Dr. MJ Bazos MD, Patient Handout
The Correct Use of Condoms - A Message to Teens
As a teen, you are faced with many challenges and decisions that will affect the rest of your life. Deciding when to begin having sex is one of the most important decisions you will ever make. It is perfectly normal not to have sex until marriage. Sexually transmitted diseases (STDs) and unplanned pregnancies are at all-time highs for people your age. Not having sex (abstinence) is the only sure way to prevent pregnancy and STDs. It’s also the only way to avoid getting sexually transmitted HIV, the AIDS virus. However, if you do decide to have sex, correct use of latex condoms will help you protect yourself and your partner against these risks.

Why use condoms?
A condom acts like a barrier or wall to keep semen, fluid from the vagina, and blood from passing from one person to the other during sex. These fluids can carry germs. If no condom is used, the germs can pass from the infected person to the uninfected person. Use of a condom also prevents unwanted pregnancies by keeping sperm out of the vagina.
Other good reasons to use condoms:
Some people have excuses for not using condoms, such as they are not comfortable, they lessen their enjoyment of sex, or they are unnatural. However, using a condom can make sex more enjoyable because both partners are more relaxed and secure. Besides, the risks involved with not using condoms make any excuses seem pretty weak.

How to buy condoms
When buying condoms, be sure the ones you choose:

Condoms come in different colors, textures, and sometimes sizes. A good-quality condom is the most important feature for safer sex. Other points to keep in mind when buying condoms:
Try not to feel embarrassed about buying condoms. By using condoms, you are proving that you are being responsible and there is nothing embarrassing about that.

How to put condoms on
Condoms are easy to use. However, they only work it they are used correctly. Follow these easy steps to make sure you are using them the right way:
1. Carefully remove the condom from the package.
2. Put the condom on the end of the penis when the penis is erect (“hard”).
3. Hold the condom by the tip and carefully roll the condom all the way to the base of the penis.
4. Leave extra space (1/4 to 1/2 inch) at tip of the condom to catch the semen.
If you do not have much experience with condoms, you should practice putting a condom on and taking it off by yourself, before you use it for sex with another person. Be sure to put the condom on when an erection first occurs.
Do not wait until you are ready to have sex — it may be too late.
Drops of semen may leak from the uncovered penis. These small drops are enough to pass STDs to the other person or to cause a woman to get pregnant. For added protection against STDs and pregnancy, use a spermicidal foam, cream, or jelly along with the condom. Make sure the spermicide you use contains nonoxynol-9.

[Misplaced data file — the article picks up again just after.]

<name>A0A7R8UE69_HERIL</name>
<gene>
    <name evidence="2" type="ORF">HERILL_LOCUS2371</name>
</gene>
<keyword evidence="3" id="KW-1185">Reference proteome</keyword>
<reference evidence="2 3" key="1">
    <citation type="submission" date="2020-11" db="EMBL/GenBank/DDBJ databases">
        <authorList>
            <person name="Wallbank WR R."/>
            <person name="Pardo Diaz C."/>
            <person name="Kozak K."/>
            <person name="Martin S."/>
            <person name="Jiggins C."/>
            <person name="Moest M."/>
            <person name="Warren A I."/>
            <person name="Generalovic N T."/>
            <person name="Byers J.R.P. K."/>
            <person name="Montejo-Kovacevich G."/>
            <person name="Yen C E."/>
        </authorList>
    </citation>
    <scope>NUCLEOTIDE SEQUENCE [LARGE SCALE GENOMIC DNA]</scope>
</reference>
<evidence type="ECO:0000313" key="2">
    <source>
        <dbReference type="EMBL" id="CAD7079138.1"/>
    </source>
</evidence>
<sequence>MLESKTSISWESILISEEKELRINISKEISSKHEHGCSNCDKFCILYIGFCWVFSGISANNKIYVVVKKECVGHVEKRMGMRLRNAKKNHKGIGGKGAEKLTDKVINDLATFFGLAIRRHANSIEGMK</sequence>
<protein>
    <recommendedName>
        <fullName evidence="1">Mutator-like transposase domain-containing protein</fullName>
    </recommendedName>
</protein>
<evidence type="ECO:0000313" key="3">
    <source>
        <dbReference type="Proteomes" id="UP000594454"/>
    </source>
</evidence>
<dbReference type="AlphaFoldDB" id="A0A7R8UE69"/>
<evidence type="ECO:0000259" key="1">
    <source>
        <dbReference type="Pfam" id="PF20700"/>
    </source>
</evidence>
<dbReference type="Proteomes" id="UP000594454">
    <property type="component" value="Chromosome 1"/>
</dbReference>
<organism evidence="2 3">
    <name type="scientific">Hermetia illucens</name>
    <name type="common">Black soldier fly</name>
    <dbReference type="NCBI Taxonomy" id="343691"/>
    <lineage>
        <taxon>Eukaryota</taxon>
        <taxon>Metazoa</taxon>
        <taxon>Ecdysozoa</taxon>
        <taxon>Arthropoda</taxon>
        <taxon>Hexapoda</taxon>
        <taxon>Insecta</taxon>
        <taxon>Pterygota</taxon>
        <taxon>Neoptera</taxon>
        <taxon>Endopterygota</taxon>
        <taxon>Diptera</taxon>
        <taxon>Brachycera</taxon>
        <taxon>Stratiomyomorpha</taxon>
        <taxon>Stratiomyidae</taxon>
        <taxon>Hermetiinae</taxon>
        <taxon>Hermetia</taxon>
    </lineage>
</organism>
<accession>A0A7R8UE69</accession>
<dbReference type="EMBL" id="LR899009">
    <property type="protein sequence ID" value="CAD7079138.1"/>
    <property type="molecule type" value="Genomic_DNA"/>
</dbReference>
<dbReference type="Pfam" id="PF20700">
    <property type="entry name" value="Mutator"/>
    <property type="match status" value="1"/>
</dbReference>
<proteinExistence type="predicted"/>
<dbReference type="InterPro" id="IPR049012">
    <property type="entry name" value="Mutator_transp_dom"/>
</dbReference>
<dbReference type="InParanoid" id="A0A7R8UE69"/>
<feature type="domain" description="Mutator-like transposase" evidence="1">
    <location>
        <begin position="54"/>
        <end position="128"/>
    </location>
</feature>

How to take condoms off
Withdraw the penis from the vagina right after ejaculation, while it is still erect or “hard.” Hold on to the condom at the rim while the penis is withdrawn. Be careful as you slide it off the penis. Do not tug to pull condom off — it may tear. Throw away used condoms immediately. Never use a condom more than once. Be sure to keep used condoms away from your partner’s genitals and other areas of the body as well. This will prevent semen from getting on hands or other body parts. If this happens, wash any areas of the body that have been touched by the semen. Always insist that a condom be used every time you have sex. It is the only way to be sure that you are protected from infection. You should say NO to sex if you don’t have a condom or if your partner refuses to use one.

Special points to remember:

See your pediatrician if you or your partner have any of the following:
- discharge from the vagina, penis, or rectum
- pain or burning during urination or sex
- pain in the abdomen, testes, buttocks, and legs
- blisters, open sores, warts, rash, or swelling in the genital area or mouth
- flu-like symptoms, including fever, headache, aching muscles, or swollen glands
- miss a period and think you might be pregnant

Why should I use a condom?
To prevent the spread of AIDS and other diseases
To prevent pregnancy

When should I use a condom?
Every time you have sex

How do I use a condom?

Not having sex is the safest. However, if you are having sex, be sure to always use a latex condom. It is the best way for you and your partner to stay healthy. For more information about condoms and how to prevent STDs and pregnancy, talk with your pediatrician.